Mark Twain And The Lost Manuscript Of The Adventures Of Huckleberry Finn

1687 words - 7 pages

Mark Twain and the Lost Manuscript of Huckleberry Finn

 
    On November 30, 1835, Samuel Langhorne Clemens was born in the town

of Florida, Missouri.  He had four siblings, three were older than him and

one was younger.  When Clemens was four, his family moved to the town of

Hannibal, Missouri.  Hannibal was a town located on the Mississippi river

and would later become the setting for most of his stories ("Twain").  In

1847, when Clemens was twelve his father died.  Clemens grew up in an

educated family (Works of Twain: Biographical Sketch).  At age twelve he

was apprenticed to a printer and at age sixteen he worked under his brother,

Orion who was a newspaper publisher in Hannibal.  Clemens made an early

attempt at writing by sending comical travel letters to the Keokuk Saturday

Post in Iowa under the pen name Thomas Jefferson Snodgrass.  These letters

contained purposely inserted errors typical of Clemen's later work. When he

was twenty-two he fulfilled a childhood dream by becoming apprenticed to a

riverboat pilot named, Horace Bixby.  After his apprenticeship, he worked

as a river boat pilot for four years. 

 

The Civil War stopped riverboat

traffic in 1861.  Clemens was out of work for several weeks before he

traveled with his brother Orion to Nevada.  Orion had aspirations of

becoming Territorial Secretary of Nevada.  Clemens became a reporter and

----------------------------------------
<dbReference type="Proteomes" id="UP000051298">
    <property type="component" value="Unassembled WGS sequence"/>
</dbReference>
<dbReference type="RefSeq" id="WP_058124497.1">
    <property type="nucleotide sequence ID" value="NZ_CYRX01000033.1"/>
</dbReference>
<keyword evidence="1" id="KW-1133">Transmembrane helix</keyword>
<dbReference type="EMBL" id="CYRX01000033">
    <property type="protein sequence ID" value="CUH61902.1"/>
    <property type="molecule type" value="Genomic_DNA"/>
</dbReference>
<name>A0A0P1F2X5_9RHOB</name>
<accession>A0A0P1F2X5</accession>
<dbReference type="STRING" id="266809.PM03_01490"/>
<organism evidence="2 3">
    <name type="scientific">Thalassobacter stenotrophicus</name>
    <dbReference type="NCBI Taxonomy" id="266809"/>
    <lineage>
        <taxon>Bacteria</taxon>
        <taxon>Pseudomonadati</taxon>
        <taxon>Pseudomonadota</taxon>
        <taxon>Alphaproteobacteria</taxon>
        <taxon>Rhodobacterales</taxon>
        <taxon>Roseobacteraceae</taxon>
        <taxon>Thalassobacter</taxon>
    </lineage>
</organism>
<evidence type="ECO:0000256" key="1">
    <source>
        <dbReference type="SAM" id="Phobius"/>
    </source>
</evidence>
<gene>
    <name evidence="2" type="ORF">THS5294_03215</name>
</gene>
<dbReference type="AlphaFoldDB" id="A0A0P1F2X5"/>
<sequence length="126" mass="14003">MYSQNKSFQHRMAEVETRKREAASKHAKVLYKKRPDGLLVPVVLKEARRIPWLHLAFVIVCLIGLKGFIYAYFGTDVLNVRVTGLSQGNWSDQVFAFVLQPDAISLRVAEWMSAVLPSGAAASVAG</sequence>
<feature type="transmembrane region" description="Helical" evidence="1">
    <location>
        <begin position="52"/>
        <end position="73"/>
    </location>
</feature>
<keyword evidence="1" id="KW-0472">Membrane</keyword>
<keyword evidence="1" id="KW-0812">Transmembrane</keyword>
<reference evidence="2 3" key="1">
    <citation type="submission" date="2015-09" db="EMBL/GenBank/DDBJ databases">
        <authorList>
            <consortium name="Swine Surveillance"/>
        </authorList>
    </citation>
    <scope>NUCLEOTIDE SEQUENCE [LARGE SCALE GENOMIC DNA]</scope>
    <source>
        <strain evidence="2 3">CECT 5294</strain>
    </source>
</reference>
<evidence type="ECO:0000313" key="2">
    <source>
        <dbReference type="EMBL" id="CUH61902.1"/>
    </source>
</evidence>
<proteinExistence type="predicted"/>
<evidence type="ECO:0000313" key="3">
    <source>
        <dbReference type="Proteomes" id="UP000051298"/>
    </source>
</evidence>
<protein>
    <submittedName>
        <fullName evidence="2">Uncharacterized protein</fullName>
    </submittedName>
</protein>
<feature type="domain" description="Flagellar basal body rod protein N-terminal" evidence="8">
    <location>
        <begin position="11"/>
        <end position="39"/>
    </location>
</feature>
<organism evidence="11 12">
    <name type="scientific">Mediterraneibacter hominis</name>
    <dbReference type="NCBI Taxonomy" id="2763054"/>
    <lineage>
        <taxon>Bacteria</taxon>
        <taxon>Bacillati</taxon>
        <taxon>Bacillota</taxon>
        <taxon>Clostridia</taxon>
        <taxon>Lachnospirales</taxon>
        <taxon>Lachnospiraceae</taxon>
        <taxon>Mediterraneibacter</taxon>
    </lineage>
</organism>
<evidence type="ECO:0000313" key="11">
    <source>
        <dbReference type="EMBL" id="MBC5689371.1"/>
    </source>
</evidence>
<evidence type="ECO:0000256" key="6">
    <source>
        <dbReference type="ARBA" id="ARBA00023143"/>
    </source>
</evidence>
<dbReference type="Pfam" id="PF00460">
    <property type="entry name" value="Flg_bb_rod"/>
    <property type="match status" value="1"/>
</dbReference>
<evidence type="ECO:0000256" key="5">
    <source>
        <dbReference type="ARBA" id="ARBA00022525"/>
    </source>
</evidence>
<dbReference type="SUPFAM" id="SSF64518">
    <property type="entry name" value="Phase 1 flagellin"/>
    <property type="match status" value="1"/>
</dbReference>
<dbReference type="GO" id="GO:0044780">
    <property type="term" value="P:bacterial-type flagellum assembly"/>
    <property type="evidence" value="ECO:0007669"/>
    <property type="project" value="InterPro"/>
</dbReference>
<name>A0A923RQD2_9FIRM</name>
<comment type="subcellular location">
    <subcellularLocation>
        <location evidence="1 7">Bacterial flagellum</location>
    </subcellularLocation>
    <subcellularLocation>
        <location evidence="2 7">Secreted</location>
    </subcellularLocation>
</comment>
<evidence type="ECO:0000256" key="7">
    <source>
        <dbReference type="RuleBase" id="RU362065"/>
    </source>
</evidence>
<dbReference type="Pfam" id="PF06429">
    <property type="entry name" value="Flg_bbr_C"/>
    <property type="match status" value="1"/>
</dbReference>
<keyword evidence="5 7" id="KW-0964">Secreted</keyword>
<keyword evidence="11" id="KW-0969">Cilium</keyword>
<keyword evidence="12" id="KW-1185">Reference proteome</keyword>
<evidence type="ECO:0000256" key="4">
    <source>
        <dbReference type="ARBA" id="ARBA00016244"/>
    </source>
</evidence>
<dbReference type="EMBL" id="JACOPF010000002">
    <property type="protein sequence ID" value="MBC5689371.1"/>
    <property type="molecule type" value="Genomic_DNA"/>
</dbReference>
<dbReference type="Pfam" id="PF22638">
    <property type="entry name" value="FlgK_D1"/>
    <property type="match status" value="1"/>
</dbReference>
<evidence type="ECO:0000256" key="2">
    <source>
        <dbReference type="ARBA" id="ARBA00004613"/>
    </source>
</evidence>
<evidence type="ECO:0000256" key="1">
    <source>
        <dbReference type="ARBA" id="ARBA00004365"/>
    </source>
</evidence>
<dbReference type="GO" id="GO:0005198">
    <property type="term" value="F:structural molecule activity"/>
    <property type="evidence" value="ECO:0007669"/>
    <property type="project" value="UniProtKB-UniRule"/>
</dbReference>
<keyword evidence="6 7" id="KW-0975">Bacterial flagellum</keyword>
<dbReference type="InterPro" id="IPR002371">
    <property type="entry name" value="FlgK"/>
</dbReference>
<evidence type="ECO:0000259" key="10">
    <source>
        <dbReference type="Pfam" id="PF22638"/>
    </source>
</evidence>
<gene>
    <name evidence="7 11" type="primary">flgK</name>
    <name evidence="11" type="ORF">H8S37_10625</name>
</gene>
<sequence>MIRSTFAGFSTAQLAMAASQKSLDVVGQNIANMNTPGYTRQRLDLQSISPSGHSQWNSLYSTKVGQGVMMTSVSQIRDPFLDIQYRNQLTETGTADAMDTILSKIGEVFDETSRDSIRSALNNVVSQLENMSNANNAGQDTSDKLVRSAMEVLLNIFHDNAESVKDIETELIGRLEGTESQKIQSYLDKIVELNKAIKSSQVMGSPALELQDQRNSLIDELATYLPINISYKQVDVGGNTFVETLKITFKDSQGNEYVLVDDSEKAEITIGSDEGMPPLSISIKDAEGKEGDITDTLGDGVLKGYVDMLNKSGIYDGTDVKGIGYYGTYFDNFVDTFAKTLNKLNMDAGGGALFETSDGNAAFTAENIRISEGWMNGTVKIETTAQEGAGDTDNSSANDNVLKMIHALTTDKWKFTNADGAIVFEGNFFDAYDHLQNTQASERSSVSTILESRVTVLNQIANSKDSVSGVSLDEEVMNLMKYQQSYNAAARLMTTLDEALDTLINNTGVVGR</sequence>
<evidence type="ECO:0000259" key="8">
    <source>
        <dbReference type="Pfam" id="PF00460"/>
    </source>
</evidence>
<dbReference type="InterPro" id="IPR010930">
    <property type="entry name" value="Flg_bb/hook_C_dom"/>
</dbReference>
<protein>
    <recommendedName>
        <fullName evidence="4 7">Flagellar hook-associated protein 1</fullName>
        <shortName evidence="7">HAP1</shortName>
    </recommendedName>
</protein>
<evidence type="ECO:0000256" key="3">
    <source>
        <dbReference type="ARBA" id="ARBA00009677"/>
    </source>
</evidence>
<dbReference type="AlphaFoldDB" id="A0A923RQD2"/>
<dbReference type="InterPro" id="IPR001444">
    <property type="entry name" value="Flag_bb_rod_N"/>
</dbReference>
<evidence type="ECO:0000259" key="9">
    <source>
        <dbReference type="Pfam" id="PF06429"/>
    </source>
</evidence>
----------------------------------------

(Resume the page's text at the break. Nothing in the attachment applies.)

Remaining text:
later a feature editor for the Virginia City Territorial Enterprise, a

Nevada newspaper.  During his reporting of the Nevada Constitutional

Convention, Samuel Langhorne Clemens officially adopted for himself the pen

name "Mark Twain" (Works of Twain: Brief Account).  Clemens got the name

from a river term which means two fathoms, or twelve feet of water depth ("

Twain").  "The Celebrated Jumping Frog of Calaverous County" the first

writing of Twain was published in the New York Saturday Press on November

18, 1865 and won him almost instant recognition (Works of Twain: Brief

Account).  That same year he was sent to Hawaii as a roving reporter, or

mobile reporter, but returned to the mainland shortly after and became a

lecturer. 

 

In 1869, Twain made a lecture tour of the Mediterranean and the

Holy Land.  While he was on tour he sent letters back to America that were

later published as The Innocents Abroad (Works of Twain: Brief Account).

In 1870, William Dean Howells, editor of the Atlantic Monthly and a highly

respected novelist, became his close friend and literary advisor.  Twain

purchased a publishing firm in Hartford, Connecticut that went insolvent in

1894.  By this time Twain was having financial difficulties due to high

living and failed investments such as the printing firm and a typesetting

machine that he spent a fortune promoting ("Twain").  In 1894 and 1896,

Twain wrote two new sequels...

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